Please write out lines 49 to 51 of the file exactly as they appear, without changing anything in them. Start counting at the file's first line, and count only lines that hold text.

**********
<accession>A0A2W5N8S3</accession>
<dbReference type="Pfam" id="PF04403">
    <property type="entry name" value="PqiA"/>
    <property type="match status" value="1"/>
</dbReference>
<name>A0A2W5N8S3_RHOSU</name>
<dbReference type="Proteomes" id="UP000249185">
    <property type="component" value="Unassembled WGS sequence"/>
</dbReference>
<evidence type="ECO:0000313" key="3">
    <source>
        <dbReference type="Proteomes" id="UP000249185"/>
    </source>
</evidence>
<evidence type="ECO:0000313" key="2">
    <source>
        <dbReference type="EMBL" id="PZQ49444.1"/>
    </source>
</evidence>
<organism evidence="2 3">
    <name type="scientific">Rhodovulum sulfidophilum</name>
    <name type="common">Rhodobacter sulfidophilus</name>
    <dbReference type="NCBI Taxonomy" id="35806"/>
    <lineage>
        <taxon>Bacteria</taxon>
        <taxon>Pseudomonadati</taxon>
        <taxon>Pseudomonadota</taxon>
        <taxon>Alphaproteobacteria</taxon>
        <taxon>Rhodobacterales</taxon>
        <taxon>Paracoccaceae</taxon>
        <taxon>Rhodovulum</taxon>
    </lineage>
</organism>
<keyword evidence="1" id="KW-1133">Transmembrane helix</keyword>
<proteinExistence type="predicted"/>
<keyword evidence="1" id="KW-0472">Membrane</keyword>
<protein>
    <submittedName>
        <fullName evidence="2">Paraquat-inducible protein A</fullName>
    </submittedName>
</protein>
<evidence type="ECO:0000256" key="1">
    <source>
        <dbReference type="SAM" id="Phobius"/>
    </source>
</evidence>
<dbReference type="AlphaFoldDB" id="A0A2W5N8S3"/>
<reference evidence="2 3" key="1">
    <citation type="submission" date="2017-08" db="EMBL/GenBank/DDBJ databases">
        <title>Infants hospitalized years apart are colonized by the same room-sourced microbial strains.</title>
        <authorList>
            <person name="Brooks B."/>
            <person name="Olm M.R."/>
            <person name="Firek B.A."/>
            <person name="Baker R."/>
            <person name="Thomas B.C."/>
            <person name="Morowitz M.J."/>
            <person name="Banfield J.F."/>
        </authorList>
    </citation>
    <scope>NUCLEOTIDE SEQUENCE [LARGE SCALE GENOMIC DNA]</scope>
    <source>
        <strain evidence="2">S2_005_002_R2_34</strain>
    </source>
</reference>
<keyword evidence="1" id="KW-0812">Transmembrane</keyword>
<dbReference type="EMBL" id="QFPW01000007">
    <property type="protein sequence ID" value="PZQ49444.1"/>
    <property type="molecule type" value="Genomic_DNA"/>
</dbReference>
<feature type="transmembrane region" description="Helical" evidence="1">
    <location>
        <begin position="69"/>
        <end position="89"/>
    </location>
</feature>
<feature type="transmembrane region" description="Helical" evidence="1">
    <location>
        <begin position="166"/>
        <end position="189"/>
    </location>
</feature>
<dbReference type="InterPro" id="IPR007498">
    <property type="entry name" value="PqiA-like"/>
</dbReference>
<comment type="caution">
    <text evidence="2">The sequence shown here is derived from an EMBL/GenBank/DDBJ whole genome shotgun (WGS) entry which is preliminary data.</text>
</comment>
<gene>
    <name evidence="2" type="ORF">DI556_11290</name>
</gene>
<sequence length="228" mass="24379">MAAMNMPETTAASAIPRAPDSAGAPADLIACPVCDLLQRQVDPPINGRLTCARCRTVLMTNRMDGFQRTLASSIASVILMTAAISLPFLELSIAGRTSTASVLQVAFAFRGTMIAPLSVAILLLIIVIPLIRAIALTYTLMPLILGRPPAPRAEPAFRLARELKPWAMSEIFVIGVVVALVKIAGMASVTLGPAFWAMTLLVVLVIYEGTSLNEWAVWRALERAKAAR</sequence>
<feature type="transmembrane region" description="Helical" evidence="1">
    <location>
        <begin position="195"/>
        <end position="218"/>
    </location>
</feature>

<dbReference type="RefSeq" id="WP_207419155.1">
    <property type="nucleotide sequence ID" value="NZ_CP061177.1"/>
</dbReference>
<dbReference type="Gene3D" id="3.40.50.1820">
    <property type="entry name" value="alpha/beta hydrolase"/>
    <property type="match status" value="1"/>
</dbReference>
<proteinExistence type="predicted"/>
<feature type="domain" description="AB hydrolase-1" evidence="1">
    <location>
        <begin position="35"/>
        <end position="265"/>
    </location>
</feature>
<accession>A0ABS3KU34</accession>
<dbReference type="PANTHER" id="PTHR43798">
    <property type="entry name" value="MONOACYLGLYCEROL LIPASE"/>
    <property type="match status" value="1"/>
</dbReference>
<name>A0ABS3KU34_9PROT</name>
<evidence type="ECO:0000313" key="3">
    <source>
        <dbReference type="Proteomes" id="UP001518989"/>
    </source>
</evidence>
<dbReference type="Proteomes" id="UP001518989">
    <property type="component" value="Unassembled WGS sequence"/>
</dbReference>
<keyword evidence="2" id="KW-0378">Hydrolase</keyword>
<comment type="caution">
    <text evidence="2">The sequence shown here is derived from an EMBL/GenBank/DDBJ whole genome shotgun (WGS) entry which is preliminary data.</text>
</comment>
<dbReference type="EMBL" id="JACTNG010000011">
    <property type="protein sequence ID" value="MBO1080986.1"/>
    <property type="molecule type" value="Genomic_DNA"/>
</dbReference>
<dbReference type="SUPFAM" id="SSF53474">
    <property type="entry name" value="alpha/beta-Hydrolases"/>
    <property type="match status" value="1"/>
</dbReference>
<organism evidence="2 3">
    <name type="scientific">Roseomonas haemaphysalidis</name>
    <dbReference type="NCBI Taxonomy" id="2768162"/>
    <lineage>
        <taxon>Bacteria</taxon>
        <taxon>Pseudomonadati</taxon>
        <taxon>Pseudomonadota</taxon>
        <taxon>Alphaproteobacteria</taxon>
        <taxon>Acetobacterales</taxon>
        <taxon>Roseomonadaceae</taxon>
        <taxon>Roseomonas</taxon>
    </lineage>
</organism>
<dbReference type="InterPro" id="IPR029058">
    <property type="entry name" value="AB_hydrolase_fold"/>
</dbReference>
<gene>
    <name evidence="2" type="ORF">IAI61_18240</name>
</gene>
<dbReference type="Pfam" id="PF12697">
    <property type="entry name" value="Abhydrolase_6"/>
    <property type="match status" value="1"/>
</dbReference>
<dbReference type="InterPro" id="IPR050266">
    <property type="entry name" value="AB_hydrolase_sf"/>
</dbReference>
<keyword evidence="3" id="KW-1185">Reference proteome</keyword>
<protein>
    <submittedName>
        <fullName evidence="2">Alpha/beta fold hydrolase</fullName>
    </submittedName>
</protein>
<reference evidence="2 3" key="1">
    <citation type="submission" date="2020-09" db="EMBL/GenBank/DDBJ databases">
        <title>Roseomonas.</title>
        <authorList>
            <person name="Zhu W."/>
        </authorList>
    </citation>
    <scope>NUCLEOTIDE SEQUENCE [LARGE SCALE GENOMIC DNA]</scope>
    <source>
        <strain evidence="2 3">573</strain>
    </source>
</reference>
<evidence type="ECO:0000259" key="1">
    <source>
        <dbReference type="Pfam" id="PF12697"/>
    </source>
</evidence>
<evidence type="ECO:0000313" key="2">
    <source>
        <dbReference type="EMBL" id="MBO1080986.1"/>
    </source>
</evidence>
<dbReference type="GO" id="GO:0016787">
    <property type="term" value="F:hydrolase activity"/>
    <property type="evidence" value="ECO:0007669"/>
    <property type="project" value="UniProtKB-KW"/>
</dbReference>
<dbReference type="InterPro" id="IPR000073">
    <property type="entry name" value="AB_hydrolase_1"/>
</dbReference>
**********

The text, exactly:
    <citation type="submission" date="2017-08" db="EMBL/GenBank/DDBJ databases">
        <title>Infants hospitalized years apart are colonized by the same room-sourced microbial strains.</title>
        <authorList>